conflicts

Name of conflict Description
Криза у Сирији
Iran–Iraq War

The Iran–Iraq War began when Iraq invaded Iran via air and land on 22 September 1980. It followed a long history of border disputes, and was motivated by fears that the Iranian Revolution in 1979 would inspire insurgency among Iraq's long-suppressed Shia majority, as well as Iraq's desire to replace Iran as the dominant Persian Gulf state. Although Iraq hoped to take advantage of Iran's revolutionary chaos and attacked without formal warning, it made only limited progress into Iran and was quickly repelled; Iran regained virtually all lost territory by June 1982. For the next six years, Iran was on the offensive.[42] A number of proxy forces participated in the war, most notably the Iranian Mujahedin-e-Khalq siding with Ba'athist Iraq and Iraqi Kurdish militias of Kurdistan Democratic Party and Patriotic Union of Kurdistan siding with Iran—all suffering a major blow by the end of the conflict.

Despite calls for a ceasefire by the United Nations Security Council, hostilities continued until 20 August 1988. The war finally ended with Resolution 598, a U.N.-brokered ceasefire which was accepted by both sides. At the war's conclusion, it took several weeks for Iranian armed forces to evacuate Iraqi territory to honour pre-war international borders set by the 1975 Algiers Agreement.[43]The last prisoners of war were exchanged in 2003.[42][44]

Indo-Pakistani wars and conflicts

Since the partition of British India in 1947 and creation of modern republics of India and Pakistan, the two South Asian countries have been involved in four wars, including one undeclared war, and many border skirmishes and military stand-offs.

The Kashmir issue has been the main cause, whether direct or indirect, of all major conflicts between the two countries with the exception of the Indo-Pakistani War of 1971 where conflict originated due to turmoil in erstwhile East Pakistan (now Bangladesh).

Arab–Israeli conflict

The Arab–Israeli conflict (Arabicالصراع العربي الإسرائيلي‎ Al-Sira'a Al'Arabi A'IsrailiHebrewהסכסוך הישראלי-ערבי‎ Ha'Sikhsukh Ha'Yisraeli-Aravi) refers to the political tension and military conflicts between a number of Arab countries and Israel. The roots of the modern Arab–Israeli conflict are bound in the rise of Zionism and Arab nationalism towards the end of the 19th century. Territory regarded by the Jewish people as their historical homeland is also regarded by the Pan-Arab movement as historically and currently belonging to the Palestinians,[12] and in the Pan-Islamic context, as Muslim lands. The sectarian conflictbetween Palestinian Jews and Arabs emerged in the early 20th century, peaking into a full-scale civil war in 1947 and transforming into the First Arab–Israeli War in May 1948 following the Declaration of the Establishment of the State of Israel.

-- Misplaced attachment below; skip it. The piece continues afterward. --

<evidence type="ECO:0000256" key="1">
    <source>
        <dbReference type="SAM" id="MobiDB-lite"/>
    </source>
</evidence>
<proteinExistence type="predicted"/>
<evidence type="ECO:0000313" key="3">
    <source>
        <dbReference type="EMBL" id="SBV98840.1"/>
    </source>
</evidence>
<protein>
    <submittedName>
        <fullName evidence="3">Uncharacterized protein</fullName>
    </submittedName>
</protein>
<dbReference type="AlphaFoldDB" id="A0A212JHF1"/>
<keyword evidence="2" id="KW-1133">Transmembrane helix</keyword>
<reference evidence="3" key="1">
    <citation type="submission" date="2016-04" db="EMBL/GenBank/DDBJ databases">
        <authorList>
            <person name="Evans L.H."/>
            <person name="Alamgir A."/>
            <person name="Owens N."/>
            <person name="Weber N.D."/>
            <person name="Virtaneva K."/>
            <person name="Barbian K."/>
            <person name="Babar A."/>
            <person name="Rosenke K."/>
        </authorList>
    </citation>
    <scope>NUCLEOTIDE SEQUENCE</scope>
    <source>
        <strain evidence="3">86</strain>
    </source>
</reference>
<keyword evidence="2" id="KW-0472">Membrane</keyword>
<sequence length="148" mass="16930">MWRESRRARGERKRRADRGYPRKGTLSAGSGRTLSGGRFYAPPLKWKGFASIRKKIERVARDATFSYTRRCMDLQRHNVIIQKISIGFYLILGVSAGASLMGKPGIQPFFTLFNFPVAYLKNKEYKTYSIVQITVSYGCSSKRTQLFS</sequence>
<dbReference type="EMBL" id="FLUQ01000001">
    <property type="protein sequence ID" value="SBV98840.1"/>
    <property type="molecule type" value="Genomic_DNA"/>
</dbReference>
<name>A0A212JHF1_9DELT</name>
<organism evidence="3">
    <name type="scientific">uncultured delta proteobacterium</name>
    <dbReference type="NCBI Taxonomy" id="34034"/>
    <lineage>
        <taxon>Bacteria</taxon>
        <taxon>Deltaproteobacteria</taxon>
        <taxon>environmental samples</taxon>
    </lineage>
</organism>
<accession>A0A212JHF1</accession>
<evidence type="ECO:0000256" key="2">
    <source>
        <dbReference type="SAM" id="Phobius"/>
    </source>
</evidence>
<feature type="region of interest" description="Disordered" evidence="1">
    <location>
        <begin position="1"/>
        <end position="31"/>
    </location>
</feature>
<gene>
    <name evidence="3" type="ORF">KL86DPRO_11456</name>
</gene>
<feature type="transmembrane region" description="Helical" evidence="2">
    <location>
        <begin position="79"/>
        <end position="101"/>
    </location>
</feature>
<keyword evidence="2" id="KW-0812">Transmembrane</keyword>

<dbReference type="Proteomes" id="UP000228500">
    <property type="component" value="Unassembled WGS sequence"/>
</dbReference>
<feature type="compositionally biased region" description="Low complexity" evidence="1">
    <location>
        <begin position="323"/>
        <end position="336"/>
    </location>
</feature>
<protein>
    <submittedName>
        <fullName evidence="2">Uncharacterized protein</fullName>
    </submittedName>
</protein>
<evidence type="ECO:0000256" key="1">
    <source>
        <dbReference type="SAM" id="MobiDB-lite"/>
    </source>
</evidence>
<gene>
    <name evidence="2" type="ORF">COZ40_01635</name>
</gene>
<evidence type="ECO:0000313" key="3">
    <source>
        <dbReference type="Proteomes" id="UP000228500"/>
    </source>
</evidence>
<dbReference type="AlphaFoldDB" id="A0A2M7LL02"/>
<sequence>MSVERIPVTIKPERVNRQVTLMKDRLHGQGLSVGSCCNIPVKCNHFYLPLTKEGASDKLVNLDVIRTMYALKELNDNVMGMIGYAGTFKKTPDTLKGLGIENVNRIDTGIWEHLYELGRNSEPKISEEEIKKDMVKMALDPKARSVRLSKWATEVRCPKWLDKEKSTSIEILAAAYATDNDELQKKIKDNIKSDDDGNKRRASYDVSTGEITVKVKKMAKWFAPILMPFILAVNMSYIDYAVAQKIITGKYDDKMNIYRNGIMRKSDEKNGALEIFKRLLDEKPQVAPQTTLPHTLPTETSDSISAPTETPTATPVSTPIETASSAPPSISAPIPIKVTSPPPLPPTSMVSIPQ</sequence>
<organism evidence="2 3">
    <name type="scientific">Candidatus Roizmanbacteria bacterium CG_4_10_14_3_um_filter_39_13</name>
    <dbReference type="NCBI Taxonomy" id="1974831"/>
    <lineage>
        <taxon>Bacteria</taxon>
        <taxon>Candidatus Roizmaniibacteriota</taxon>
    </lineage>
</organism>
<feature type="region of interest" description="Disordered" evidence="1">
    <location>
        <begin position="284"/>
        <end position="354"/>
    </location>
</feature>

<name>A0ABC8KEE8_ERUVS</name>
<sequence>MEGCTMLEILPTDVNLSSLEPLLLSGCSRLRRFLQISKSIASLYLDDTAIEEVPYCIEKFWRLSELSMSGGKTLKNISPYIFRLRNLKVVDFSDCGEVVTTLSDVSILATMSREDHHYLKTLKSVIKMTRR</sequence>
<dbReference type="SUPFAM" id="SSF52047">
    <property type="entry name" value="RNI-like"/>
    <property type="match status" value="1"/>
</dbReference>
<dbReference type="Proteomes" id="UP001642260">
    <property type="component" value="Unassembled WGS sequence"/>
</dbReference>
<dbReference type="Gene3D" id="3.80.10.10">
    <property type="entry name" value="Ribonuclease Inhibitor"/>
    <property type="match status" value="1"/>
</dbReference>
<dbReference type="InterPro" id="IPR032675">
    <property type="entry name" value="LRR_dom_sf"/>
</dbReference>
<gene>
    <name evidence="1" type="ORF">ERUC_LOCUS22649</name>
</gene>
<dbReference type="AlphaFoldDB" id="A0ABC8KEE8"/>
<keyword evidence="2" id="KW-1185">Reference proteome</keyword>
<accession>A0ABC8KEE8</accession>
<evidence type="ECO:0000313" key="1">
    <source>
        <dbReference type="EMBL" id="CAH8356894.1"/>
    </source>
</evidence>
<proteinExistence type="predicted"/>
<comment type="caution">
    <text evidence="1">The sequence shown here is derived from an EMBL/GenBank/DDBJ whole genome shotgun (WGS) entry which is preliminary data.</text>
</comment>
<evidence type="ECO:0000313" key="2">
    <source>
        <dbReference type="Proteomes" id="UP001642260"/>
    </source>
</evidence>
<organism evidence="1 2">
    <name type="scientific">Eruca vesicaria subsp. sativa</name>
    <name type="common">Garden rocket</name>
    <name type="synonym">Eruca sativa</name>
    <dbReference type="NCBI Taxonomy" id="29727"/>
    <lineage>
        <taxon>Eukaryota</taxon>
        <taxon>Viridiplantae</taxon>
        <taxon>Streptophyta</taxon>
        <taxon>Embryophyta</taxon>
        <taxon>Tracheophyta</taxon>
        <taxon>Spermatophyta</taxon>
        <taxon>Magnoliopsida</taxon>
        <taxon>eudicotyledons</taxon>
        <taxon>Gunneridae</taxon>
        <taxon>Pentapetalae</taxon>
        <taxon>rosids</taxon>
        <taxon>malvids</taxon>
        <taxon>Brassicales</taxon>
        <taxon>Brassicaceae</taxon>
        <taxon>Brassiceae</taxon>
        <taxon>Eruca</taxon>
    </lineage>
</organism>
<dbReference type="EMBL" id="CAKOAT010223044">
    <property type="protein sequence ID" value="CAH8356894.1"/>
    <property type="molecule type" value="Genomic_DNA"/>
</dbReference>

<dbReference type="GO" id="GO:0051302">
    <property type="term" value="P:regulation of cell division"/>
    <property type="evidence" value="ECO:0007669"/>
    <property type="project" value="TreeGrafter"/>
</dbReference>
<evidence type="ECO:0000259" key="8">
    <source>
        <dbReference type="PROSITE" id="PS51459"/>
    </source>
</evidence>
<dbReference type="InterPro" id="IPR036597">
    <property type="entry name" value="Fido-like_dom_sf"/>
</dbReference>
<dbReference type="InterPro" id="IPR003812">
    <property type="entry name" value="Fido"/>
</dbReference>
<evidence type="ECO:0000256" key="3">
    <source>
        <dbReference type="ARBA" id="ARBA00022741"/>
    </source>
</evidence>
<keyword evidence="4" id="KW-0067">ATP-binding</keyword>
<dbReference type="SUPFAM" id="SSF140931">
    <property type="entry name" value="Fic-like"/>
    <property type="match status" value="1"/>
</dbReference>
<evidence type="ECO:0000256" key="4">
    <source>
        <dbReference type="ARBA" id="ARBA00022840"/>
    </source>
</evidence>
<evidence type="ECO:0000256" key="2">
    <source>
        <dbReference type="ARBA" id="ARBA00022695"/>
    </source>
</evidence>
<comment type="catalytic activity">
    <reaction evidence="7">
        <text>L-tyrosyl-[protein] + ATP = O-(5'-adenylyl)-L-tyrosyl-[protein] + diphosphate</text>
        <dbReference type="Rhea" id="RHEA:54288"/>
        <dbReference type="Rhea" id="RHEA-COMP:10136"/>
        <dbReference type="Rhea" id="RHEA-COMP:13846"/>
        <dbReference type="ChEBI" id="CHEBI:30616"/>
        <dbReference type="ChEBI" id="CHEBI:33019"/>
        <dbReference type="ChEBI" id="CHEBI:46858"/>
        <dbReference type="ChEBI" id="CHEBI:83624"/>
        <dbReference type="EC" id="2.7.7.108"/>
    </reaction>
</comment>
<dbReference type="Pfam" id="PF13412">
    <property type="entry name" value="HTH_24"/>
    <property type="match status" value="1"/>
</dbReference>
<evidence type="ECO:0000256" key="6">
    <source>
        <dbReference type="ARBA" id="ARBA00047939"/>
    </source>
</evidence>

The nature of the conflict has shifted over the years from the large scale regional Arab–Israeli conflict to a more local Israeli–Palestinian conflict, as large-scale hostilities mostly ended with the cease-fire agreements that followed the 1973 Yom Kippur War. Attempts have been made to resolve the conflict, but without success. Peace agreements were signed between Israel and Egypt in 1979, and Israel and Jordan in 1994. The interim Oslo Accords led to the creation of the Palestinian National Authority in 1994, though a final peace agreement has yet to be reached. An Israeli–Palestinian peace process is ongoing. A cease-fire currently stands between Israel and Syria, as well as more recently with Lebanon (since 2006). The conflict between Israel and Hamas-ruled Gaza, which resulted in the 2009 cease-fire (although fighting has continued since then) is usually also included as part of the Israeli–Palestinian conflict and hence the Arab–Israeli conflict. Despite the peace agreements with Egypt and Jordan and the generally existing cease-fire, the Arab world and Israel generally remain at odds with each other over many issues.